Oil-rich Gulf Arab countries, led by Qatar and Saudi Arabia, are widening the wealth gap with the region’s energy importers as political turmoil from Egypt to Lebanon stifles economic growth, HSBC Holdings Plc (HSBA) said.
The economies of Saudi Arabia, Qatar and Kuwait may expand more than earlier estimated this year, HSBC said in a report published yesterday. By contrast, the London-based bank revised down forecasts for output in Egypt, Lebanon and Jordan.
“While Saudi Arabia adds $1 billion a week in savings, Egypt is now counting its remaining wheat stocks,” Dubai-based economists Simon Williams and Liz Martins wrote in the report. “Widening surplus in the Gulf Cooperation Council contrasts with painful deficit outside of it; rising growth contrasts with slowdown and contraction.”
Gulf Arab states, sheikhdoms largely ruled by absolute monarchs, have poured billions of dollars into their economies to create jobs and stave off unrest that toppled governments in Egypt, Libya and Tunisia. The disparity has undermined Egypt’s political clout, as its government grew more reliant on aid from countries such as Qatar to prevent an economic collapse.
The economy of Qatar, the world’s top liquefied natural gas exporter, may expand 6.5 percent this year, HSBC said, revising its estimate from 5.2 percent in the previous quarterly report. “Government spending remains the primary stimulus for this growth,” the economists wrote. The government plans to spend $140 billion on infrastructure projects by 2019, three years before hosting the soccer World Cup finals, Finance Minister Yousef Kamal said last month.
Neighboring Saudi Arabia, the world’s biggest oil exporter, is spending more than $500 billion on housing, roads, ports and airports. The oil windfall has also helped the central bank accumulate almost $650 billion in foreign assets, according to the most recent official data.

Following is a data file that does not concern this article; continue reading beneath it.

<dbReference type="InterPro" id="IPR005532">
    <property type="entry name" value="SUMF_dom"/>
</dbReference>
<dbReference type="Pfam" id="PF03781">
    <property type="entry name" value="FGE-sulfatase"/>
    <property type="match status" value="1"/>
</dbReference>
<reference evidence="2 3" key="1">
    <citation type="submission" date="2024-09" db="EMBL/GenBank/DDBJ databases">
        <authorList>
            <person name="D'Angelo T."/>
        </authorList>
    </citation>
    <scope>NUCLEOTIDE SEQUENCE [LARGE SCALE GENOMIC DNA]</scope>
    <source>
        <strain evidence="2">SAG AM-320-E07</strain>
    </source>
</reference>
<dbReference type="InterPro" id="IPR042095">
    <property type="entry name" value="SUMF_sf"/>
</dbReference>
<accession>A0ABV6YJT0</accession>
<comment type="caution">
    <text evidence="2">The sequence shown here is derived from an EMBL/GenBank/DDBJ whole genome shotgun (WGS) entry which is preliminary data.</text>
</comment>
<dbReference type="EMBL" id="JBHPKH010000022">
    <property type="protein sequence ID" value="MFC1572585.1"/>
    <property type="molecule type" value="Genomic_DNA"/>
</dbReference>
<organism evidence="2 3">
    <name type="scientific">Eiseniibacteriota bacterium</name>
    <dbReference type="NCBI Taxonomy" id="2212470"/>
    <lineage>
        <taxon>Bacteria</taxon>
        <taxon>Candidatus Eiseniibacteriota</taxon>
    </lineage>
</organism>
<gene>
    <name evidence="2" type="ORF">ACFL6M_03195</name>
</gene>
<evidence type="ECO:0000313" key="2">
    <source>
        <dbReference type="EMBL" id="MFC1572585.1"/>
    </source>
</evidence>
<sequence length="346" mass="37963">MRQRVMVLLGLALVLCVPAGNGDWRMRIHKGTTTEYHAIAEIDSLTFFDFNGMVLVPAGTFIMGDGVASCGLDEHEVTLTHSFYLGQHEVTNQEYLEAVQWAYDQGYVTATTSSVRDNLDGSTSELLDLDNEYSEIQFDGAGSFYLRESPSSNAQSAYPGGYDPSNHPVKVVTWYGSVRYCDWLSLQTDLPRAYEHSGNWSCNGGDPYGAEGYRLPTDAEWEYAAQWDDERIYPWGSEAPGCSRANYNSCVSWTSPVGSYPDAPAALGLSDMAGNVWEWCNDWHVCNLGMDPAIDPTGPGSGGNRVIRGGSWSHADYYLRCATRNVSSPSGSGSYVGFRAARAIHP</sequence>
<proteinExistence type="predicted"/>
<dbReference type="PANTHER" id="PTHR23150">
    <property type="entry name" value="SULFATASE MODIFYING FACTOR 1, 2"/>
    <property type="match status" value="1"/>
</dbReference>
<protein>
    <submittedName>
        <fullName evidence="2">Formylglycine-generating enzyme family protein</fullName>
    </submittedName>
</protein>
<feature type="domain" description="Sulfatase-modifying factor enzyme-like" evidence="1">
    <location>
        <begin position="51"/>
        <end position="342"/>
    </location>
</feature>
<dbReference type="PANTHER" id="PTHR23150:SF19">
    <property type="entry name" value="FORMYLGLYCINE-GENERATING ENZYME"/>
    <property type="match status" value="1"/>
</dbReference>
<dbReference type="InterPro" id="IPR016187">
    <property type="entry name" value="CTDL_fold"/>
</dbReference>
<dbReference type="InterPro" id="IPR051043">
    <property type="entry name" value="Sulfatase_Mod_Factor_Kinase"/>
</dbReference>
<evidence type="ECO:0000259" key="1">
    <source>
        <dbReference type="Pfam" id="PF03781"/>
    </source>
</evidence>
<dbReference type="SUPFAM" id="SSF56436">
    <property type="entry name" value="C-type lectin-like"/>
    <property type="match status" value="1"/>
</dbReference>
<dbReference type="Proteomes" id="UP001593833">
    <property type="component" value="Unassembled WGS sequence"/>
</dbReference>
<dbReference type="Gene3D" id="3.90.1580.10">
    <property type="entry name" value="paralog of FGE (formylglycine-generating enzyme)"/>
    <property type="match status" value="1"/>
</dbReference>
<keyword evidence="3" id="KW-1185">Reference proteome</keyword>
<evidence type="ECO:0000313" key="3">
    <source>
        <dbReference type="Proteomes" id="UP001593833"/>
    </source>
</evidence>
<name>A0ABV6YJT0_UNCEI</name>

Saudi economic output may expand 4.8 percent this year, according to an HSBC forecast that was raised from 4.3 percent. The kingdom may record a budget surplus equivalent to 6.4 percent of gross domestic product, compared with 7.1 percent in Qatar and 31 percent in Kuwait, HSBC estimates. The growth forecast for Kuwait was raised to 4.4 percent from 3.9 percent.
Egypt may post a budget deficit of about 11 percent of GDP, HSBC said, as the economy weakens amid rising opposition to Islamist President Mohamed Mursi, delays to loan talks with the International Monetary Fund, and plunging currency reserves.
“For post-revolution Egypt, the brief window of opportunity for orderly political transition and economic stabilization appears to have snapped shut, with substantial further deterioration since our last quarterly,” Williams and Martins wrote.
The economy may grow 1.4 percent in the fiscal year ending in June, down from an earlier estimate of 2.1 percent, HSBC said. Egypt’s economy hasn’t expanded that slowly since the early 1990s, and it achieved average growth of 4.9 percent in the decade before Hosni Mubarak’s overthrow in 2011, according to the IMF.
HSBC also revised Lebanon’s growth projection down to the same level as Egypt, as the country suffers from domestic unrest and the spillover from war in neighboring Syria.
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